I had more than a few sniffles. First, a little background. Back in the 1970’s The Carpenters came out with a song called “Merry Christmas, Darling.” It is now a holiday standard. But from the get-go it brought tears to my eyes. I never knew the real story behind this song so I used it as inspiration to make up my own. Briefly, it’s about a man who lost his long-time partner to a brutal crime and is now facing his first Christmas alone. Don’t worry – you’ll be smiling (and maybe crying) for him by the story’s end. I think I enjoyed writing this more than anything else I’ve published, tissues notwithstanding. It just appeals to that sappy sentimental side of me that finds no shame in crying and smiling at the same time.
6. Do you have any writing quirks? (ie computer has to be facing a certain way, cup of coffee on the left, certain music playing, etc)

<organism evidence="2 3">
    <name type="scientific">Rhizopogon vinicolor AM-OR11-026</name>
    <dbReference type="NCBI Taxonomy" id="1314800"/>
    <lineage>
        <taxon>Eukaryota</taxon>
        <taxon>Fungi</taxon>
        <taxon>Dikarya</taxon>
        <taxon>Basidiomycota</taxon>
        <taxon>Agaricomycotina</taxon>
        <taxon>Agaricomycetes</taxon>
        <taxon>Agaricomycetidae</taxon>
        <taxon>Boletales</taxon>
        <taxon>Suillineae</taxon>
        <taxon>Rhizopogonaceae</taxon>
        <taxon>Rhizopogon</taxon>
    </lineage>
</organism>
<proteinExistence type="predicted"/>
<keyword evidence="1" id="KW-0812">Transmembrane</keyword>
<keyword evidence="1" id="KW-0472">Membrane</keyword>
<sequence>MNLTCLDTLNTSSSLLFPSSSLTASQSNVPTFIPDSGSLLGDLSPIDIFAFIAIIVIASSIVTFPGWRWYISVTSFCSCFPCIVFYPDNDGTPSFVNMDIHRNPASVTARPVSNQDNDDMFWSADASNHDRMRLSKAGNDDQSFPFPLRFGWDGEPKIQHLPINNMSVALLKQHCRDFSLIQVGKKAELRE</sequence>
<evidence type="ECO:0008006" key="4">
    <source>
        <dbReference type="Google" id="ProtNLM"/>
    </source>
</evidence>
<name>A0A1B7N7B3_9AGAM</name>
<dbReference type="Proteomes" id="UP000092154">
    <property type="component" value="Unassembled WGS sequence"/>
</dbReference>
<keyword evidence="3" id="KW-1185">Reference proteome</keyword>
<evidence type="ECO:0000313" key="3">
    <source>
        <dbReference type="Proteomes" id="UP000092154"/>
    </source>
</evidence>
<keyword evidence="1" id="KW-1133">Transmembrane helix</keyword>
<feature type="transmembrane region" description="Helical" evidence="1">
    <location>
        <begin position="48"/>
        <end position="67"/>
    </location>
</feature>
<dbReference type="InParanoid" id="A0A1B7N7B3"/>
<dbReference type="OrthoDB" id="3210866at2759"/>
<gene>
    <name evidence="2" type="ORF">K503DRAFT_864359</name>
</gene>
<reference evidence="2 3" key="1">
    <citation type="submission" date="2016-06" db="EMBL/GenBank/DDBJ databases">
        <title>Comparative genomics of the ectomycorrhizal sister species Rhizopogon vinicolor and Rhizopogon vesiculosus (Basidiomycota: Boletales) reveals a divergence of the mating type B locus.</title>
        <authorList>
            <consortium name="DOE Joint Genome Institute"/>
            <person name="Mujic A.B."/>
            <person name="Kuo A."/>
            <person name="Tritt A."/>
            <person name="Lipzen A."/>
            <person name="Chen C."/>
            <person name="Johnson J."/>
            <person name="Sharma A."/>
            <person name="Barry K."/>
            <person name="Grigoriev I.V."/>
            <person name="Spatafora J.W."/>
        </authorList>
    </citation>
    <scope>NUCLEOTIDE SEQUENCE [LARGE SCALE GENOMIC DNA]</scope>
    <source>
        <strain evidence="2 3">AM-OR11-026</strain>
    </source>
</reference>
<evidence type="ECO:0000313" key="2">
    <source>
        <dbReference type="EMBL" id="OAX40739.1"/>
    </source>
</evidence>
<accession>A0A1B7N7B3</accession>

Well, I prefer writing when my dogs are not howling and my partner is not shouting from one floor below, “Hon, can you come here for a minute?” But beyond that I am pretty flexible and easy-going. (Don’t ask about my many other flaws!) I even do some of my best writing on airplanes during business travel and have had more than a few amused moments when I realize the person sitting next to me is reading every word I write.
7. Do you have any writing or reading squicks? Things you don’t like to read and can’t see yourself ever writing?
I like to think I’m a pretty non-judgmental and open-minded guy but I tend to stay away from reading or writing stuff I wouldn’t do or fantasize about in my personal life. Or, that which pushes legal boundaries or extreme social taboos. That’s not to say that I’ll never write—for example—a story involving leather, whips, and chains. But I’d probably first need to visit the local leather bars to interview some of the patrons. (Purely for research purposes, of course.) But boy, that would require some major “splaining” to my partner.